In the front section of The Washington Post, Dr. King's legacy is saluted in ads for Macy's and HSBC. Readers have every right to find this dubious. Macy's was forced to pay $600,000 to settle a lawsuit a few years ago accusing Macy's (owned by the same conglomerate that owns Bloomingdale's and Burdines) of disproportionately targeting black and Latino shoppers and illegally handcuffing and detaining them. Neither is international banking giant HSBC, the third-largest company listed on the London Stock Exchange, renowned for pursuing Dr. King's vision for society:
“The movement must address itself to the question of restructuring the whole of American society. There are forty million poor people here. And one day we must ask the question, Why are there forty million poor people in America? And when you begin to ask that question, you are raising questions about the economic system, about a broader distribution of wealth. When you ask that question, you begin to question the capitalistic economy. And I'm simply saying that more and more, we've got to begin to ask questions about the whole society. We are called upon to help the discouraged beggars in life's marketplace. But one day we must come to see that an edifice which produces beggars needs restructuring. It means that questions must be raised. You see, my friends, when you deal with this, you begin to ask the question, Who owns the oil? You begin to ask the question, Who owns the iron ore? You begin to ask the question, Why is it that people have to pay water bills in a world that is two-thirds water? These are questions that must be asked.”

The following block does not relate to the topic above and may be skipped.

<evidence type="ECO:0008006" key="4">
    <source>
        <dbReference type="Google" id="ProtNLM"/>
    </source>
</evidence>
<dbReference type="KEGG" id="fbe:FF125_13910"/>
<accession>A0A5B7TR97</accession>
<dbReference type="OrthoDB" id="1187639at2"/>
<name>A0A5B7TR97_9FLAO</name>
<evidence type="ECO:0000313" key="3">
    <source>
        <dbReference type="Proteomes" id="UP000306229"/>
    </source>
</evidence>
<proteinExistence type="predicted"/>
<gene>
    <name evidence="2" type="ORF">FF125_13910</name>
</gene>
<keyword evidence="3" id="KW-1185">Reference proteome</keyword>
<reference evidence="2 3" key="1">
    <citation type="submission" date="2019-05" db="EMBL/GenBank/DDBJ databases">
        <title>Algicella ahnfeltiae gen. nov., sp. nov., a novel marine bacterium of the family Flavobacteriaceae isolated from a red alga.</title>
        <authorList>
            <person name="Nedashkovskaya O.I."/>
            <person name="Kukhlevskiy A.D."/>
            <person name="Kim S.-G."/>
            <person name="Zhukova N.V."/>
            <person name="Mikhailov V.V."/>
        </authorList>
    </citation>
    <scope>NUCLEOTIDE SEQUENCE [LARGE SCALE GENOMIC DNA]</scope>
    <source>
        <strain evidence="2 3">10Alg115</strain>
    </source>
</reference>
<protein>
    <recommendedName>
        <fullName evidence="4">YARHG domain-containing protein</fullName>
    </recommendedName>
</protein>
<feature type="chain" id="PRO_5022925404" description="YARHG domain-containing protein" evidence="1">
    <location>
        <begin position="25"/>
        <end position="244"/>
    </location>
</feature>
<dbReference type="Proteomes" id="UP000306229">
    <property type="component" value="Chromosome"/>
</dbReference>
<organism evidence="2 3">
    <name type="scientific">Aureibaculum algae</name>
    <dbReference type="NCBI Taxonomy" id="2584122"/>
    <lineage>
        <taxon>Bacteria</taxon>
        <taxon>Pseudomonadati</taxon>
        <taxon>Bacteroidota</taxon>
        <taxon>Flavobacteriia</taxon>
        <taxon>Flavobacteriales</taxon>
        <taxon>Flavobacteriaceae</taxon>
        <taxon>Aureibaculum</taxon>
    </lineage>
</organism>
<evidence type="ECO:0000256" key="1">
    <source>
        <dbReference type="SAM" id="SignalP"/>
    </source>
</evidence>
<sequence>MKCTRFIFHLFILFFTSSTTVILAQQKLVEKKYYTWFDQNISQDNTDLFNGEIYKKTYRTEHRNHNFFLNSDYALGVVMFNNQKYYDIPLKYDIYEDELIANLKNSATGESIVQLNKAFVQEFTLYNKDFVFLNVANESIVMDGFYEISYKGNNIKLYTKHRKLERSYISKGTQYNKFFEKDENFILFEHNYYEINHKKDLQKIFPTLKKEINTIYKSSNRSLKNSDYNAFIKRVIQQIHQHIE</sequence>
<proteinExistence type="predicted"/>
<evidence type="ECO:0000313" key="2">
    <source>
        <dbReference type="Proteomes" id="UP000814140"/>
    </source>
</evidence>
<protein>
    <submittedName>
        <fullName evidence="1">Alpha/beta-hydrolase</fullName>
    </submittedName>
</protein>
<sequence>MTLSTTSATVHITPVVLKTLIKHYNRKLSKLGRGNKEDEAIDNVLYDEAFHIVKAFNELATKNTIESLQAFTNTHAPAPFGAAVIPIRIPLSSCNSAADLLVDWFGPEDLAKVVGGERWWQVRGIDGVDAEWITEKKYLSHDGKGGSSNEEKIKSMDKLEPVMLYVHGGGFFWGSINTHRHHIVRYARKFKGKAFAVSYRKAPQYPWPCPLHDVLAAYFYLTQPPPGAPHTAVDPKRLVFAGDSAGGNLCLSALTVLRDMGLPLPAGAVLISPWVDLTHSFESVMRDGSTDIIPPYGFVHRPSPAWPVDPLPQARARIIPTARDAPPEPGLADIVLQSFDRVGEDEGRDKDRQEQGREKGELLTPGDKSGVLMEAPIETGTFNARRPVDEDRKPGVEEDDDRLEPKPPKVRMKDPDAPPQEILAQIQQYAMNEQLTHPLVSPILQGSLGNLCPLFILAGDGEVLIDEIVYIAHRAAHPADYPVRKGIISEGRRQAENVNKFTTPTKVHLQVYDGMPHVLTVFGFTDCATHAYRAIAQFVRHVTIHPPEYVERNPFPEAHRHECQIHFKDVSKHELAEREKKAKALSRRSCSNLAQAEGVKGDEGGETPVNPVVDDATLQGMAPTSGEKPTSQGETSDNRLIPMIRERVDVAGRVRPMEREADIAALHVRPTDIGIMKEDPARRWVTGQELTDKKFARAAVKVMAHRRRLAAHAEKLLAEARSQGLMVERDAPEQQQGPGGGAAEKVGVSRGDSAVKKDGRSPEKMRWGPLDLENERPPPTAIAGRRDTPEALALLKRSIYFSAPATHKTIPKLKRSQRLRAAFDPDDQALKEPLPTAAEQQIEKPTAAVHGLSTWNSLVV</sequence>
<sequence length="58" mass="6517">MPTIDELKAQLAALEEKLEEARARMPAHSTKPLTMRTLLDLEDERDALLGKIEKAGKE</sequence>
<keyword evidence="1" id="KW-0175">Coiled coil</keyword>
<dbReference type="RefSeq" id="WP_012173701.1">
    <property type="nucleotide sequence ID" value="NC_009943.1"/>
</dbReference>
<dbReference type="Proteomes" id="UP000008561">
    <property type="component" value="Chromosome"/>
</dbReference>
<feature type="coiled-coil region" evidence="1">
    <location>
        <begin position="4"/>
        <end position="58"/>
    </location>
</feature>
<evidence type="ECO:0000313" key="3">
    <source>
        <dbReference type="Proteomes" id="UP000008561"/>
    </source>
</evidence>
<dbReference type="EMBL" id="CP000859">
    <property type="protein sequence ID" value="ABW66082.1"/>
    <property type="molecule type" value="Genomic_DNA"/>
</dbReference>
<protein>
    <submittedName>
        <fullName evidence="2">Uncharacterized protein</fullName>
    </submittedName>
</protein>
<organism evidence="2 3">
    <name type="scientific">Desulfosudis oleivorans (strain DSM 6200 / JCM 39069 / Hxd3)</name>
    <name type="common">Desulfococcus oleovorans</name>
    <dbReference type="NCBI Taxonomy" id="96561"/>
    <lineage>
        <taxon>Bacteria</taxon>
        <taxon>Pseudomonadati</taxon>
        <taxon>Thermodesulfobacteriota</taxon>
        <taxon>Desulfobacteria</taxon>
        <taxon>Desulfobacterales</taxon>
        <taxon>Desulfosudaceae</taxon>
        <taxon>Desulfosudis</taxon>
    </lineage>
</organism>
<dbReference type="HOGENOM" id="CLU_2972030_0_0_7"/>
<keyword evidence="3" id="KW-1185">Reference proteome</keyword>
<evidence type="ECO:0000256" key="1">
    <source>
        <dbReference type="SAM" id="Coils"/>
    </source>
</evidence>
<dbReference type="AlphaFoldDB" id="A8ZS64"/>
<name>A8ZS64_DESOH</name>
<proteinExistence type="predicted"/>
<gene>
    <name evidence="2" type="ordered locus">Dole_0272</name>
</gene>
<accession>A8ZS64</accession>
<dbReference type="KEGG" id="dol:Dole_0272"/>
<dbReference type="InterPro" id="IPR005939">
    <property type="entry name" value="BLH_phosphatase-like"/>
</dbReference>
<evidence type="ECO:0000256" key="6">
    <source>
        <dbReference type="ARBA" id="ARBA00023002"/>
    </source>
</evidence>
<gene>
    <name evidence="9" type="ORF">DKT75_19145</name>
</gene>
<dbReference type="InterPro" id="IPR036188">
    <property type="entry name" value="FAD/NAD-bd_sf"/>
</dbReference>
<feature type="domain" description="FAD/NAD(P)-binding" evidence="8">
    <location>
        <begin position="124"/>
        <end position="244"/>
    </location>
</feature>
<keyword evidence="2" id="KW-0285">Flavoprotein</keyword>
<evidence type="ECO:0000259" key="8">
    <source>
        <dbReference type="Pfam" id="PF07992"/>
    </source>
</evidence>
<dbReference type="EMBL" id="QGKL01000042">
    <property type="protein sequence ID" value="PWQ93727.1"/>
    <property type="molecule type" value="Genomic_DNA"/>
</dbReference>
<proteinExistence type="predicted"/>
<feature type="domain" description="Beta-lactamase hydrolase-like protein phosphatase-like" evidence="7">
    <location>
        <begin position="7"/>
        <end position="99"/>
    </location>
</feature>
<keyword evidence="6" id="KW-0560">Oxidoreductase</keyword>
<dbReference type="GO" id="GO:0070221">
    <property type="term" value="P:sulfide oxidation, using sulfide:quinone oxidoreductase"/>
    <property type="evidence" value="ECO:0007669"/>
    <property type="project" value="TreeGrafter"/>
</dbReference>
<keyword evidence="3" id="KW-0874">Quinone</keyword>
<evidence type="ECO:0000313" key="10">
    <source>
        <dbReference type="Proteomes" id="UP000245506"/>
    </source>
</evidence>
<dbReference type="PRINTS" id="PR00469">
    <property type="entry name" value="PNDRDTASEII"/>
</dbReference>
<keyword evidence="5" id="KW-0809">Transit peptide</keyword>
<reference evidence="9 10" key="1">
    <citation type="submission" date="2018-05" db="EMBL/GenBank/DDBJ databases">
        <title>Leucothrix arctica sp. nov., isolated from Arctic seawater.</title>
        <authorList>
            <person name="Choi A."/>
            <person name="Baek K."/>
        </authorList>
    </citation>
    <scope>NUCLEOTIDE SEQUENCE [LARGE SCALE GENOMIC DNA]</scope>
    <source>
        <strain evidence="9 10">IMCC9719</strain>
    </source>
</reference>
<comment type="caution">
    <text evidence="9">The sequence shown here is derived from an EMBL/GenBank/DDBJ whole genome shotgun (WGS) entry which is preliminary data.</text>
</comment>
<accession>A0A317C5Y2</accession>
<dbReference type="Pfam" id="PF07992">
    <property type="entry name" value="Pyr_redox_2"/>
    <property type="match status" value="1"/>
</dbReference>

The B section has a lovely anecdote from columnist John Kelly, in which a bigoted reader tells Kelly that “she liked D.C. better when blacks had their place and whites had theirs. She preferred it when the two didn't mix.” Kelly, the righteous warrior for racial equality, reports his response thus: “Look lady, I said, you're in the wrong city. You're in the wrong country. We fought a war over that. The United States is a mixed-race melting pot. You don't like that, maybe you should move to Iceland.”
Nowhere, though, in “John Kelly's Washington” is it mentioned that denizens of Iceland have just as much representation in the US Congress as the black people who make up a majority of the column's (and paper's) eponymous city. If the woman was after black people's disempowerment, she certainly was not in the wrong city. Mysteriously, the Tea Party appears never to have taken up the cause of the capital's citizens, despite the fact that the original Boston Tea Party was in protest of the taxation without representation that besets Washingtonians. Who has taken up that cause? Occupy DC.
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I spoke with Sam Jeweler, 23, Occupy DC activist and product of the DC public school system, who has personally taken up the cause of statehood as his focus. It wasn't always thus. “Growing up here I always thought that it was pretty absurd, but I never thought much about what I could do. It felt like too big of an obstacle for anyone to do anything about. But, I hadn't realized how insidious it was, what a life and death situation it was.”
“Needle exchange programs are proven to save lives,” he elaborates, “and Congress blocked the effort to set one up here. As a result, we have a 3% HIV rate in DC, which is the highest in the nation and rivals some places in Africa. There are so many people in the city that should be receiving services – food stamps, health care, education – that we can't provide, because we don't have budget autonomy. Most cities our size have the ability to tax the incomes of suburbanites working in the city. We've got the wealthiest suburbanites in the country, but can't establish a commuter tax, because representatives from Virginia and Maryland wield so much influence in Congress, and we go unrepresented.”